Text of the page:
Delving into the design decisions behind Dungeon Runs and Devourers in Hearthstone's Kobolds & Catacombs

It's only been a week since the debut of Hearthstone's newest set, Kobolds & Catacombs - but, as with any great expansion, it already feels like so much has changed. The new Dungeon Run mode, which is completely free and has proved ridiculously replayable, is a breath of fresh air for single-player content in card games. Over in the tournament scene the pros are still trying to optimize decks to make room for all the exciting new cards and powerful Legendaries. Now that we've seen everything in the set and embarked on dozens of Dungeon Runs, we asked the Hearthstone team what it takes to design these enticing modes and cards, along with just how far they're willing to go for a reprehensible pun.

"We started working on Kobolds & Catacombs with a strong sense for the fantasy," explains game designer Dave Kosak. "We knew what we wanted to get out of the set, and I think the whole team was really excited about that. We’ve all had experiences, from childhood onward, of exploring dungeons with our friends, whether in a computer or tabletop game, and we really wanted to capture that. And I think we did. Everything from the candle-lit board, to the loot and Dungeon Run treasures - everything feels like it drove home that fantasy of running through a dungeon, picking up loot, fighting monsters, and never knowing what’s around the next corner."

Anyone who's fought their way through raids in World of Warcraft or harrowing campaigns in Dungeons & Dragons can attest to how Dungeon Run perfectly captures that same sense of escalating danger and excitement. As you continue to beat bosses and fine-tune your deck with additional cards chosen for their sweet synergies, the encounters ramp up from easy to brutally difficult, and losing once means starting all over again. "Our goal was to create something that was fun and replayable," says game designer Peter Whalen. "But we also got some other good things out of it, like the educational benefits of the mode."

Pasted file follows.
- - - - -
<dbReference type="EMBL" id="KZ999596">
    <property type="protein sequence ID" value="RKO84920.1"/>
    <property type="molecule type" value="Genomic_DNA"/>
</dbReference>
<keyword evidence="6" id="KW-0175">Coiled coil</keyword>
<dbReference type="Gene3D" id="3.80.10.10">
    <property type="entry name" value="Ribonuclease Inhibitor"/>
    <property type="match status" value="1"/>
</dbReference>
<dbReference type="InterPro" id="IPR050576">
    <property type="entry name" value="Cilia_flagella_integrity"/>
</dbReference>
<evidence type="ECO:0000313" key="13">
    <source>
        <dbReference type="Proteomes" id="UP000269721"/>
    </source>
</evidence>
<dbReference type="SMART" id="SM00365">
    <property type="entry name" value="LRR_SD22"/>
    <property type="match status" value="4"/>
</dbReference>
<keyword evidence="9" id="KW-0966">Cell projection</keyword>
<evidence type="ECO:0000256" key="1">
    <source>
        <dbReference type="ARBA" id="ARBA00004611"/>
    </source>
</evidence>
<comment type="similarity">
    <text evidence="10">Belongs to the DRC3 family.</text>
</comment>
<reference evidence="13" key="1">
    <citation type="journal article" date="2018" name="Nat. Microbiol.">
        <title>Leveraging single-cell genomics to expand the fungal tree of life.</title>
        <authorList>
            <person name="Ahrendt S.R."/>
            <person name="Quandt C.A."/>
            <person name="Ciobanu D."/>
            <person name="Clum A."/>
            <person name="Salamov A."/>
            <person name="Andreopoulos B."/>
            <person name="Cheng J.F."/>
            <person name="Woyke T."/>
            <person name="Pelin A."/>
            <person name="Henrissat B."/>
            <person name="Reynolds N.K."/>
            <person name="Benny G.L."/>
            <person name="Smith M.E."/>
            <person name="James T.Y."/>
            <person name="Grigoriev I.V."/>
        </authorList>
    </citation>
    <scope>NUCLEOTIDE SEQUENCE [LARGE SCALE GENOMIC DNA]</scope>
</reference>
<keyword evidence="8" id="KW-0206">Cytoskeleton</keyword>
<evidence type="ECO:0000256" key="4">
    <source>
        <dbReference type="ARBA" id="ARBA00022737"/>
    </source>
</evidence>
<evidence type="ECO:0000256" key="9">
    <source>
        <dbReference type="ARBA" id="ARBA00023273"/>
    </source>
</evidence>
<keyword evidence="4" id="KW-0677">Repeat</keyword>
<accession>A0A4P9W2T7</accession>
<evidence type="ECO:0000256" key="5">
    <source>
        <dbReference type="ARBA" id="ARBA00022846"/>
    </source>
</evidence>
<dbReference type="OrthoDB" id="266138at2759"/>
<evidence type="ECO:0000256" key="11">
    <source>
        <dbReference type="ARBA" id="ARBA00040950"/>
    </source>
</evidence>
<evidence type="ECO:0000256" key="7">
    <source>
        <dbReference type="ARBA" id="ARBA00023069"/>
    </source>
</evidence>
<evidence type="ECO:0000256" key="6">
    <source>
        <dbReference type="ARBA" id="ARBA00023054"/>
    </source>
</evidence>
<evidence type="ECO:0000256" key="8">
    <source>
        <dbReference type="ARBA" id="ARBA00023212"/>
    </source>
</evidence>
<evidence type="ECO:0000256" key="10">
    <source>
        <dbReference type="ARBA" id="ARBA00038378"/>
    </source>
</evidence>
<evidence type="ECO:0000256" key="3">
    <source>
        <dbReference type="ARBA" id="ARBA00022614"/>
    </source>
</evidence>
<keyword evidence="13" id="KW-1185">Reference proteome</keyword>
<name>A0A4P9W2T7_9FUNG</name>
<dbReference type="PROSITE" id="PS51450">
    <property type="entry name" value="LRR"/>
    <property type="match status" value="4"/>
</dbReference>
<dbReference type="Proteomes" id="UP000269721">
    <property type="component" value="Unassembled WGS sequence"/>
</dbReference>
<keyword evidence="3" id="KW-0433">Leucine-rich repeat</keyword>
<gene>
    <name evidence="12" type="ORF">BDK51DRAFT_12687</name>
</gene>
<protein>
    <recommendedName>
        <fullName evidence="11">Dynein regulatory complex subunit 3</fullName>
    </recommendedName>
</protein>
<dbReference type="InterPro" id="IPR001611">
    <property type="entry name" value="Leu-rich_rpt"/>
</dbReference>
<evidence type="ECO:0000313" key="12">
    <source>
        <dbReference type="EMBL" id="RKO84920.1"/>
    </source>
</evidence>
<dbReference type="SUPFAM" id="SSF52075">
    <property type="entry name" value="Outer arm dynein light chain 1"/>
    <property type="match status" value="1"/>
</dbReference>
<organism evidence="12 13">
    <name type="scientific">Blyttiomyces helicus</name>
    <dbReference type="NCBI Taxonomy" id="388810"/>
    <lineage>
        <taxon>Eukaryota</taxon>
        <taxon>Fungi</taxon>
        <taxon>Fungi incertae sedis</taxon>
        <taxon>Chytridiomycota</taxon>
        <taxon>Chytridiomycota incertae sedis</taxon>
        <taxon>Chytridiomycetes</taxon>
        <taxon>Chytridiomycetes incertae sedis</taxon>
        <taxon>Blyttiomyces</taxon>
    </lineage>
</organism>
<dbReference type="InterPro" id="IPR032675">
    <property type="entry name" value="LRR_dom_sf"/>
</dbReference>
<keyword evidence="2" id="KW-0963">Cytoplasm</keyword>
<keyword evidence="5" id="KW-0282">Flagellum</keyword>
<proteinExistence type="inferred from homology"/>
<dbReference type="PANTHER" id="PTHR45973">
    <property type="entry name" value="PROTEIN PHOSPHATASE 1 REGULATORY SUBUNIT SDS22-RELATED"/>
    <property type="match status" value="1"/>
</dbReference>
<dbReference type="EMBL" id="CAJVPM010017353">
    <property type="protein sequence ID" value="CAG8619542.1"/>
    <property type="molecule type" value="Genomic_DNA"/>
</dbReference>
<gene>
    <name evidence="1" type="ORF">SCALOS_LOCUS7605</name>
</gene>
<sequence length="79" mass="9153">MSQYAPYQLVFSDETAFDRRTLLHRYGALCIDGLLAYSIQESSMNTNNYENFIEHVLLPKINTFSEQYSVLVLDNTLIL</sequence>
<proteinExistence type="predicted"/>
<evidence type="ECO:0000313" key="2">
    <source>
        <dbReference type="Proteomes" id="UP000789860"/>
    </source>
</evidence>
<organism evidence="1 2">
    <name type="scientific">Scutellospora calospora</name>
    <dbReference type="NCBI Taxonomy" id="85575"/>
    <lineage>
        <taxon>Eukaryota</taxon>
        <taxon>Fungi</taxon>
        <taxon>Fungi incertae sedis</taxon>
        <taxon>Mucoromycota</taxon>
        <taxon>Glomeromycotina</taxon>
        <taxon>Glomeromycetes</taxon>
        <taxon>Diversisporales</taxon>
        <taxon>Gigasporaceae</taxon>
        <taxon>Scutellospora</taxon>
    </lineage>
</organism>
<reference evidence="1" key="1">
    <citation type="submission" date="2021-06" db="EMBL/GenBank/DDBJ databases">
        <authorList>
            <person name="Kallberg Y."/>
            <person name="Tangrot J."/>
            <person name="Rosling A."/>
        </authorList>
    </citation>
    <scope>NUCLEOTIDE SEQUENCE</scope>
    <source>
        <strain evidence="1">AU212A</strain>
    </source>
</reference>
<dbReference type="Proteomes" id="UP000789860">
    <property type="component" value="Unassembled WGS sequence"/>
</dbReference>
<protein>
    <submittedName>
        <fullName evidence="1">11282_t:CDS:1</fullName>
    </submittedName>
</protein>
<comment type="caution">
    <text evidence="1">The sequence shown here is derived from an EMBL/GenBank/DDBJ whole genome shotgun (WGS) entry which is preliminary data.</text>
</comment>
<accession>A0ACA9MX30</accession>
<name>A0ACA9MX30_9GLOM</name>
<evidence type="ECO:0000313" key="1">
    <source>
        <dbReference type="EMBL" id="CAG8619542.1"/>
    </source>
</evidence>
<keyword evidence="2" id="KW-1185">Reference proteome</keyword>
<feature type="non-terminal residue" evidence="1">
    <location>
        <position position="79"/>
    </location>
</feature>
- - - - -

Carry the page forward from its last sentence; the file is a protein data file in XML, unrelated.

Whalen's referring to how Dungeon Runs give you the chance to play around with different builds and powerful Legendary cards without needing to actually own them first, as well as observe interesting interactions between cards from all throughout Hearthstone history. "It’s a super valuable learning tool, because it teaches you the deckbuilding process over time by letting you experiment with lots of different cards that do different things and have distinct win-conditions," adds Kosak. "It can be a bit intimidating, because you often have to choose between cards you may have never seen before, but that’s part of the fun - if your deck doesn’t work out, you can jump right back in." It's also a great introduction to some of the fresh mechanics in K&C, like the Recruit ability that can summon one or more minions from your deck straight onto the battlefield.

As for the new cards themselves, K&C offered some incredibly strong additions, like the Corridor Creeper that can essentially become a free 5/5, the card-drawing machine that is Aluneth, or Rogue's new Kingsbane weapon that created a new deck archetype all by itself. But Kosak and Whalen agree on which card they were most eager to see players' response to: Rin, the First Disciple. This Warlock Legendary is a decent taunt minion on her own, but when she dies, you start a series of spells that ends in total destruction if you can pull it off in time. "It’s a lengthy sequence that you have to go through, and during it, you wonder, 'What could possibly be worth this?'" laughs Kosak.